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ANIMATIONS: Adjusting Strobe Phase & Crosstalk

Adjusting BENQ Blur Reduction and DyAc (Dynamic Acceleration) including Blur Busters Strobe Utility. Supports most BenQ/Zowie Z-Series monitors (XL2411, XL2420, XL2720, XL2735, XL2540, XL2546)

ANIMATIONS: Adjusting Strobe Phase & Crosstalk

Postby Chief Blur Buster » 04 Nov 2018, 15:38

ANIMATIONS: Adjusting Strobe Phase & Crosstalk
The Strobe Tuning Calibration FAQ

Brief Introduction:
For those familiar with Motion Blur Reduction, they use a strobe backlight. This can reduce display motion blur by an amazing 90%+ and allow CRT motion clarity on an LCD screen.

That said, there is a side effect called strobe crosstalk, that needs to be minimized. Some monitors does an excellent job, while other monitors need a lot of adjusting to improve strobe crosstalk. Many have noticed that strobe crosstalk can be worse on certain parts of the screen than others. That's normal -- it's the asymmetry between the sequential LCD scanout versus the all-at-once strobe backlight flash. It's often adjusted to be clearest at screen centre, with worst crosstalk at top/bottom edges -- essentially "cramming LCD GtG into the VBI" -- and if you've never seen a high speed video of a strobe backlight, you should, to at least understand the interactions between an LCD panel and a strobe backlight.

And also, the recent High Speed Videos of Scanout.

Strobe Tuning -- aka "Strobe Phase" adjustments
Generic strobe tuning on multiple monitors that have strobe phase adjustments (strobe delay), have some very interesting behaviours that many people do not understand well. And I do strobe tuning for multiple monitor manufacturers, and also end users have the ability to do strobe-tuning on BenQ-Zowie monitors (via Blur Busters Strobe Utility)

So I have now created new animations of http://www.testufo.com/crosstalk that better explain the behaviours of strobe tuning -- both for end users -- and for multiple monitor manufacturers (many who still don't understand strobe tuning). This is a scrolling UFO invasion, which is an excellent test for the extremes of strobe-backlight crosstalk -- the situation of double-images even at full frame rate motion during single-strobe-per-refresh-cycle. In short, it's caused by pixel response that is too slow.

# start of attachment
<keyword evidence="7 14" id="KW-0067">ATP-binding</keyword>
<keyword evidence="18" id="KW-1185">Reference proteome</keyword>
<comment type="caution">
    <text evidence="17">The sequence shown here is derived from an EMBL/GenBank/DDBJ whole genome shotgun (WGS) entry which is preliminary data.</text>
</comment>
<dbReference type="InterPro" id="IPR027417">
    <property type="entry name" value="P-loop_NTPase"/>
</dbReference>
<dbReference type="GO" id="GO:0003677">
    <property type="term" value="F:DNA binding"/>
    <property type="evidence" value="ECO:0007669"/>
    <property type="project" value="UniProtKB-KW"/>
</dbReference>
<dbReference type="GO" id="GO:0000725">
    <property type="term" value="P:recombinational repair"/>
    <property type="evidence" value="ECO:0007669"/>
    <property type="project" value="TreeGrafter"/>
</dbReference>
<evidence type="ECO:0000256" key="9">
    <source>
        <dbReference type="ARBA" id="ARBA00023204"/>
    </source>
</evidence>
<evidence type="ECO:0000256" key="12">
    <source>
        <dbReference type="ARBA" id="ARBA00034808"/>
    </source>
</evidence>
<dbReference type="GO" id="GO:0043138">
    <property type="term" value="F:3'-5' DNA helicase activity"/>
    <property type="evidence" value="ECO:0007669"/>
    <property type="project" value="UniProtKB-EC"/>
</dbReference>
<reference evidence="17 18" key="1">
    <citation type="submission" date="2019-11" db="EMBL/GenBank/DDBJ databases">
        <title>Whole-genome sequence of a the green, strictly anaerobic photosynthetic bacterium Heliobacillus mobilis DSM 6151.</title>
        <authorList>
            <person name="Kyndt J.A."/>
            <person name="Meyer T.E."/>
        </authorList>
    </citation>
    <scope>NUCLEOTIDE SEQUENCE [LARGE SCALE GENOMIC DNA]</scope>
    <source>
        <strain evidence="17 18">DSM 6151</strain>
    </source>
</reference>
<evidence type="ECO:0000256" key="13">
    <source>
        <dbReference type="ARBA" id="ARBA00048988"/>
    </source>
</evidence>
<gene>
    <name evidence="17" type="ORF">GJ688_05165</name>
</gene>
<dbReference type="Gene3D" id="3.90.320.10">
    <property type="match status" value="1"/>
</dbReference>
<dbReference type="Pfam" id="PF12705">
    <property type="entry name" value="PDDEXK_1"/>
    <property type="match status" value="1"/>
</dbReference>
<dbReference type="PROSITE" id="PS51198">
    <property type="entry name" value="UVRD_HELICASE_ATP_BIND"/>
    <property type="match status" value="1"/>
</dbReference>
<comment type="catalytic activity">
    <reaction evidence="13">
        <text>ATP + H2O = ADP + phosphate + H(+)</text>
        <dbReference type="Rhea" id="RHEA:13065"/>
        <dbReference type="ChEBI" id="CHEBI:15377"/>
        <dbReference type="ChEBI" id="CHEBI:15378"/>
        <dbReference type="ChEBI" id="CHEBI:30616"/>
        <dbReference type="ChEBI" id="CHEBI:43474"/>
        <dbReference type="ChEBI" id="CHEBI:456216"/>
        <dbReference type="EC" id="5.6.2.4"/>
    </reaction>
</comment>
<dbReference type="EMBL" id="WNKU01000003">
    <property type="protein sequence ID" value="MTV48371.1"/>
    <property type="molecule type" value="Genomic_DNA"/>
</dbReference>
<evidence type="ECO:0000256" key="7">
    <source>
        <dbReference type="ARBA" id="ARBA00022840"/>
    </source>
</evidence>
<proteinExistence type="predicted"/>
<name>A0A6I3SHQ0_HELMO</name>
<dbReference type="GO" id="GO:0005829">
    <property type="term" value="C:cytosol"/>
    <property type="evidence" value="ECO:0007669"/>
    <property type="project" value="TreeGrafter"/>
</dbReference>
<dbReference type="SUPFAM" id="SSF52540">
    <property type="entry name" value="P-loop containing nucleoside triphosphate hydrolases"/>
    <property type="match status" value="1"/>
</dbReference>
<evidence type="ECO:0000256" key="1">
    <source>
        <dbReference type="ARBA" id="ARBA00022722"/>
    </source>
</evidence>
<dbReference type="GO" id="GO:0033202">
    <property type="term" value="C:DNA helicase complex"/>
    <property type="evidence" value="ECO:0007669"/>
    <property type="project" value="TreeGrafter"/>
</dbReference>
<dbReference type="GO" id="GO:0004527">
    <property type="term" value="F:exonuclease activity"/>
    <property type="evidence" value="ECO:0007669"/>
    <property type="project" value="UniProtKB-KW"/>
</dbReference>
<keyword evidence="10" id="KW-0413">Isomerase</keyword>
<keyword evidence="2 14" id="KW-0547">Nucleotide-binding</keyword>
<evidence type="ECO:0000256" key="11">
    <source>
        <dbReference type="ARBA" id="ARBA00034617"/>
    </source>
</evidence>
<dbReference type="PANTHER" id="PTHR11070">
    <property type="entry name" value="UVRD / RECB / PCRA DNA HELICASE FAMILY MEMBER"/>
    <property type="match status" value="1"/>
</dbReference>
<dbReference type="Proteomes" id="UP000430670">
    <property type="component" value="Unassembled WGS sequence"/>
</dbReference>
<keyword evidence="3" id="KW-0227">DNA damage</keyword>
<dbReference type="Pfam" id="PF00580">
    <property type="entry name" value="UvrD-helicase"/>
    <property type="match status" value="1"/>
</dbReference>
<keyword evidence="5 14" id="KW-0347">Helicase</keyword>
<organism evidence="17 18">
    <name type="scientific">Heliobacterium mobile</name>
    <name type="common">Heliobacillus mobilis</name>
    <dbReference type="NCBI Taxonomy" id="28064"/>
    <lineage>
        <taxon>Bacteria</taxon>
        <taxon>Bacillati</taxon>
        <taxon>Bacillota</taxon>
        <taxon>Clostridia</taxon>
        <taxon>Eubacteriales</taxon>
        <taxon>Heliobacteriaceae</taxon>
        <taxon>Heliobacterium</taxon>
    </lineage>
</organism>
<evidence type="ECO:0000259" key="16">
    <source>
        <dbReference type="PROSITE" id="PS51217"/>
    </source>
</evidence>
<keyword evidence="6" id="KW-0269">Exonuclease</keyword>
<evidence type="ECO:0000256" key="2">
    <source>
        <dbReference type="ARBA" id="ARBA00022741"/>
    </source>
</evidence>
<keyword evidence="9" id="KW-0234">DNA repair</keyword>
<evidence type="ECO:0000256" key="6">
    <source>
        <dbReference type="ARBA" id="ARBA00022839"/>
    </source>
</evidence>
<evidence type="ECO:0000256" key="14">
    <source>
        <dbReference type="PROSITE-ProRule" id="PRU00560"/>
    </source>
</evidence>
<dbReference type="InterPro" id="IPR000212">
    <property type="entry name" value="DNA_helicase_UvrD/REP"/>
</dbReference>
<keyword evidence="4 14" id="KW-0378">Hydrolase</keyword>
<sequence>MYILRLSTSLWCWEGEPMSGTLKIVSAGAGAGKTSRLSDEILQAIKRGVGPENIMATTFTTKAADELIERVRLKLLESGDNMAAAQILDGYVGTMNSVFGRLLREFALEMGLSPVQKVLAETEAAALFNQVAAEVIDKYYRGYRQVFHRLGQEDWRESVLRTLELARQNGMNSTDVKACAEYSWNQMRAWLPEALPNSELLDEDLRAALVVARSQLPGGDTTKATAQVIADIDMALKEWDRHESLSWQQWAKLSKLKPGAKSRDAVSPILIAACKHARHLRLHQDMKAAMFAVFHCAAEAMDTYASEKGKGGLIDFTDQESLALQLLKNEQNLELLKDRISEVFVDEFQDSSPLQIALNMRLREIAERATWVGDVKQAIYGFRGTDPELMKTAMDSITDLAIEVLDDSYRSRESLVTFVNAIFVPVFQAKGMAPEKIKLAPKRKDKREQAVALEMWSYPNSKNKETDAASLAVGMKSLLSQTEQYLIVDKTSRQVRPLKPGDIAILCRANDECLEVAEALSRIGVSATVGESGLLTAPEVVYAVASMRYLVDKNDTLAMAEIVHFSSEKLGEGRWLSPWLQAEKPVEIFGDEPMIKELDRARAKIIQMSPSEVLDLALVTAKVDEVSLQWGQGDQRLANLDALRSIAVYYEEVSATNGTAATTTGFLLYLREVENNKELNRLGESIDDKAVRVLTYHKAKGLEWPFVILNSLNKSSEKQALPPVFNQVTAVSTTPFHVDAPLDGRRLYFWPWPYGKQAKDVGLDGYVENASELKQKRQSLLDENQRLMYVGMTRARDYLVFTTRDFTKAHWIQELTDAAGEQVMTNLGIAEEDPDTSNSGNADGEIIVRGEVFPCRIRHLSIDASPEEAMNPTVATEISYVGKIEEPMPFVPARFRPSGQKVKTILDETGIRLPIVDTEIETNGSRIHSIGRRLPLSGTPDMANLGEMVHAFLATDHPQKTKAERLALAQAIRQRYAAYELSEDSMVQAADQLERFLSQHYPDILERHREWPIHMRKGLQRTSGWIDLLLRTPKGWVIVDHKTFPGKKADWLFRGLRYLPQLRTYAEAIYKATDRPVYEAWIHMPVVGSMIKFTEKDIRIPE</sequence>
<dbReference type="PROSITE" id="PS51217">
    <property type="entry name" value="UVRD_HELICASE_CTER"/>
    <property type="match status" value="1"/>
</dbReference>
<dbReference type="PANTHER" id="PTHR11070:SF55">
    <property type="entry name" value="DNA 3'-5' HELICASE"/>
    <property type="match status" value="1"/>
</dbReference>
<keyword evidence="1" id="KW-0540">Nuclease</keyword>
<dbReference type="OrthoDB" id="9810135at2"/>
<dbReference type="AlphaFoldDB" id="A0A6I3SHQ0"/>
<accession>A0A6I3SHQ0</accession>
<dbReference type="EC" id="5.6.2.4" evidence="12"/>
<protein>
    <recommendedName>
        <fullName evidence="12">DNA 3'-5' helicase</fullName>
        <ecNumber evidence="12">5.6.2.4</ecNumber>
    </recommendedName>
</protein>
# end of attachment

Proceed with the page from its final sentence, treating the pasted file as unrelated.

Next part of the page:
When run in full screen mode, this is an excellent animation for strobe-backlight analysis.

Animation Of Strobe Phase

Image
In Blur Busters Strobe Utility which is a strobe-tuning utility I released several years ago, adjusting strobe phase (crosstalk) will move up/down the crosstalk zone.
-- Monitors with Strobe Phase adjustment such as BenQ Zowie monitors
-- Slower GtG (especially VA and IPS), asymmetric GtG curves, overdrive changes, strobe length changes colder temperatures, or faster refresh cycles, will have a crosstalk zone shift (due to GtG lag relative to VBI) for "trigger flash on VBI" strobe backlights. Thusly, it becomes necessary to use strobe phase adjustments to realign the strobe flash to compensate for the GtG lagging.
-- This is why it is nowadays recommended to tune strobe phase by human eye (or photosensor) -- both generate nearly equally good results nowadays. Some manufacturers (e.g. NVIDIA) pre-tunes at the factory (easy but fixed, unadjustable) while other manufacturers lets users adjust phase (harder but more flexible, via factory menu or Strobe Utility). These approaches have pros/cons on ease versus adjustability. Unlocked strobe adjustments is a tweaker's-dream, while locked strobe adjustments keep user experience consistent, higher quality and friendly.
-- Some manufacturers prevent strobe features at lower Hz due to flicker concerns. (bad newbie experience)
-- Some manufacturers prevent strobe features at higher Hz due to poor quality concerns. (too much crosstalk)
-- Hz restrictions on strobing tends to be manufacturer-specific decisions. Some permit 60Hz strobing for consoles, and some permit 240Hz strobing for low-lag eSports.

Animation Of Bad Crosstalk vs Good Crosstalk

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Some panels will have worse crosstalk than others.
-- The slower LCD GtG, the worse crosstalk is.
-- The worse the LCD overdrive is, the worse crosstalk is.
-- Improves via adjusting AMA settings (a middling setting often works best)
-- Improves via using lower Hz than max (especially with large vertical totals)
-- Improves via adjusting contrast ratio a little bit (slightly higher black levels & slightly dimmer white level on the digitals, not backlight) since ghosting/coronas are the most intense at the fullblacks/fullwhites. Avoiding those can eliminate a lot of ghosting. Using only 90% of your dynamic range can be a big improvement in crosstalk, if you hate strobe crosstalk.